Introduction to the First Reading:
Anyone familiar with today’s story will recall the context. In the opening verses of chapter 17, we read about the prophet Elijah moving on to the region of Zarephath where a famine was raging because of the lack of rain, which Elijah had predicted in verse 1. Here, he encountered a widow who was gathering sticks for a fire to prepare what she thought would be a last meal for her and her son. The widow followed the prophet’s instructions, and the flour and oil were multiplied to provide food for the three of them.
1 Kings 17:17-24 NAS95 17 Now it came about after these things that the son of the woman, the mistress of the house, became sick; and his sickness was so severe that there was no breath left in him. 18 So she said to Elijah, "What do I have to do with you, O man of God? You have come to me to bring my iniquity to remembrance and to put my son to death!" 19 He said to her, "Give me your son." Then he took him from her bosom and carried him up to the upper room where he was living, and laid him on his own bed. 20 He called to the LORD and said, "O LORD my God, have You also brought calamity to the widow with whom I am staying, by causing her son to die?" 21 Then he stretched himself upon the child three times, and called to the LORD and said, "O LORD my God, I pray You, let this child's life return to him." 22 The LORD heard the voice of Elijah, and the life of the child returned to him and he revived. 23 Elijah took the child and brought him down from the upper room into the house and gave him to his mother; and Elijah said, "See, your son is alive." 24 Then the woman said to Elijah, "Now I know that you are a man of God and that the word of the LORD in your mouth is truth."
In today’s episode, the son becomes ill and dies. The widow, forgetting the miraculous provision of food that had sustained her and the boy, blames Elijah for her son’s death. Without any argumentation, Elijah takes the boy upstairs, stretches out over him, and prays. He calls upon the LORD to let the child live, and God grants his entreaty. It’s a wonderful, heart-warming story, of course. And we should praise God for His answering prayer and restoring life. After all, this is not fable; it is recorded in God’s Word, and it is historical reality.
We can benefit from this historical incident by understanding at least two important truths. First, God is the giver of life. As Job said, God gives and God takes away. He remains God. This miracle demonstrates once again His omnipotence and His grace. The widow’s response also bears an important reminder. She said that she recognized that God’s presence and power were evident in His prophet. Although, we won’t likely perform life-giving- miracles as Elijah did, still we should live and speak in such a way that those who observe our life and words will recognize that we belong to God.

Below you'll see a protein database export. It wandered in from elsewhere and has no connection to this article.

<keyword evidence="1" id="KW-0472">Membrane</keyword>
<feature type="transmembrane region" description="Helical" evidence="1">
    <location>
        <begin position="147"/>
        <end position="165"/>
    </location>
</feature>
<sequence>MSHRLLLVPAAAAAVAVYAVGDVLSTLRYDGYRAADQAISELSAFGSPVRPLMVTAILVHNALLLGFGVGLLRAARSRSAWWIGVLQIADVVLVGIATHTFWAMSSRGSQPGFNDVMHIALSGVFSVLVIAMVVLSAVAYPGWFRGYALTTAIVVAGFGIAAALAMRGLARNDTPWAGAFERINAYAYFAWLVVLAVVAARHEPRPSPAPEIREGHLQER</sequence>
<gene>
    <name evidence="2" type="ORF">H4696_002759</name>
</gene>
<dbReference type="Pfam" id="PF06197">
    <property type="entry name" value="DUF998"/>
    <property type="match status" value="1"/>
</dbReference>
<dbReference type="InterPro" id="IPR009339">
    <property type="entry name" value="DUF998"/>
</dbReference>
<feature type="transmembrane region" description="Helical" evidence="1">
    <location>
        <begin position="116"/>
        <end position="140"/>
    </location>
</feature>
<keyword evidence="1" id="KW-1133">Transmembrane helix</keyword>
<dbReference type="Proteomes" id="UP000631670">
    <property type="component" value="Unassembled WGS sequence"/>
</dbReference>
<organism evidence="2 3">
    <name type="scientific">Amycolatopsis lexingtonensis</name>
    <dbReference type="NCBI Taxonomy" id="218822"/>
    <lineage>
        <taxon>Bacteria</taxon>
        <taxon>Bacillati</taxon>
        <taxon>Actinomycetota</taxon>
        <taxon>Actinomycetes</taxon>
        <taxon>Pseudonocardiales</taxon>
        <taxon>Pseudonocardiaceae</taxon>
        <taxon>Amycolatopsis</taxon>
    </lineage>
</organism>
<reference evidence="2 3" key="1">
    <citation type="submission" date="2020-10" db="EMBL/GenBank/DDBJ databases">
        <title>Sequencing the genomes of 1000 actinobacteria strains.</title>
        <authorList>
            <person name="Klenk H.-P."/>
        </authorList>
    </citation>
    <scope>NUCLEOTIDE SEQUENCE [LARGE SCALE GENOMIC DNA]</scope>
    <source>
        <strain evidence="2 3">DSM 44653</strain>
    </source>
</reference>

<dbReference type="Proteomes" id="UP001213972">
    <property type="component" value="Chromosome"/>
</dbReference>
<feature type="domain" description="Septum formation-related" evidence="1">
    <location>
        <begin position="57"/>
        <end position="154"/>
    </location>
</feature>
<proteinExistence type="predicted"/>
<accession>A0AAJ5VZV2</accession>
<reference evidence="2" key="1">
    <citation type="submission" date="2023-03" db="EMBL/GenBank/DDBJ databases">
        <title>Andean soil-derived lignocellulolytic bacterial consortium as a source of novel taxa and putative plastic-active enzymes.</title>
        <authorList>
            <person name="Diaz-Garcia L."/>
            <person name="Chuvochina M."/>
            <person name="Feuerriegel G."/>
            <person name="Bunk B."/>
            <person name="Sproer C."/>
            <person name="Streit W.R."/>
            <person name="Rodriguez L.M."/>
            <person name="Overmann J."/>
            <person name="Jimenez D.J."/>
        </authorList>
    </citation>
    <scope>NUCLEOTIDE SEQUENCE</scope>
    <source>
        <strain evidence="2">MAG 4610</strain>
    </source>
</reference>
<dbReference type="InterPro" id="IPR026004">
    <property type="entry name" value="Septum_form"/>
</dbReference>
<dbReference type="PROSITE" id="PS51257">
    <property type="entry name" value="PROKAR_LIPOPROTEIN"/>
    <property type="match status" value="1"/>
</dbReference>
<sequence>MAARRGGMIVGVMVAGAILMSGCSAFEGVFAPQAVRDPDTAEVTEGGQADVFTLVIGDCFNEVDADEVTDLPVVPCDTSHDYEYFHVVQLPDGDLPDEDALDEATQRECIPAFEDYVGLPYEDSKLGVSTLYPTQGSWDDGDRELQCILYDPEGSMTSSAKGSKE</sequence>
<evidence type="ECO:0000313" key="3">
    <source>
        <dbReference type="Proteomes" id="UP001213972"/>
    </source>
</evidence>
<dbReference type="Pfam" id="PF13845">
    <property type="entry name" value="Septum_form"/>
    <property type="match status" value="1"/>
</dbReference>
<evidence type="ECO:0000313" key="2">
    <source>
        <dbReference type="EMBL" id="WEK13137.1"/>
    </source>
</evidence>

Introduction to the Second Reading:
In the opening verses of his letter to the church in Galatia, the Apostle Paul argues strongly against false teachers who have perverted the true gospel of Christ. His language is pretty emphatic. He says that even if angels were to teach a gospel that was different from what he taught, they should be “eternally condemned” (v. 8). He, then, proceeds to tell them about his own experience in receiving the gospel from God Himself.
Galatians 1:11-19 NAS95 11 For I would have you know, brethren, that the gospel which was preached by me is not according to man. 12 For I neither received it from man, nor was I taught it, but I received it through a revelation of Jesus Christ. 13 For you have heard of my former manner of life in Judaism, how I used to persecute the church of God beyond measure and tried to destroy it; 14 and I was advancing in Judaism beyond many of my contemporaries among my countrymen, being more extremely zealous for my ancestral traditions. 15 But when God, who had set me apart even from my mother's womb and called me through His grace, was pleased 16 to reveal His Son in me so that I might preach Him among the Gentiles, I did not immediately consult with flesh and blood, 17 nor did I go up to Jerusalem to those who were apostles before me; but I went away to Arabia, and returned once more to Damascus. 18 Then three years later I went up to Jerusalem to become acquainted with Cephas, and stayed with him fifteen days. 19 But I did not see any other of the apostles except James, the Lord's brother.
Paul makes it clear that what he had taught the Galatians about Jesus had not come from the teaching of other men. God’s gracious provision of salvation by faith through the sacrificial death and resurrection of Jesus Christ was revealed to Him by God Himself. It was on the road to Damascus (the story is told three times in the Book of Acts) that Jesus appeared to Paul (then called Saul) and dramatically changed his life.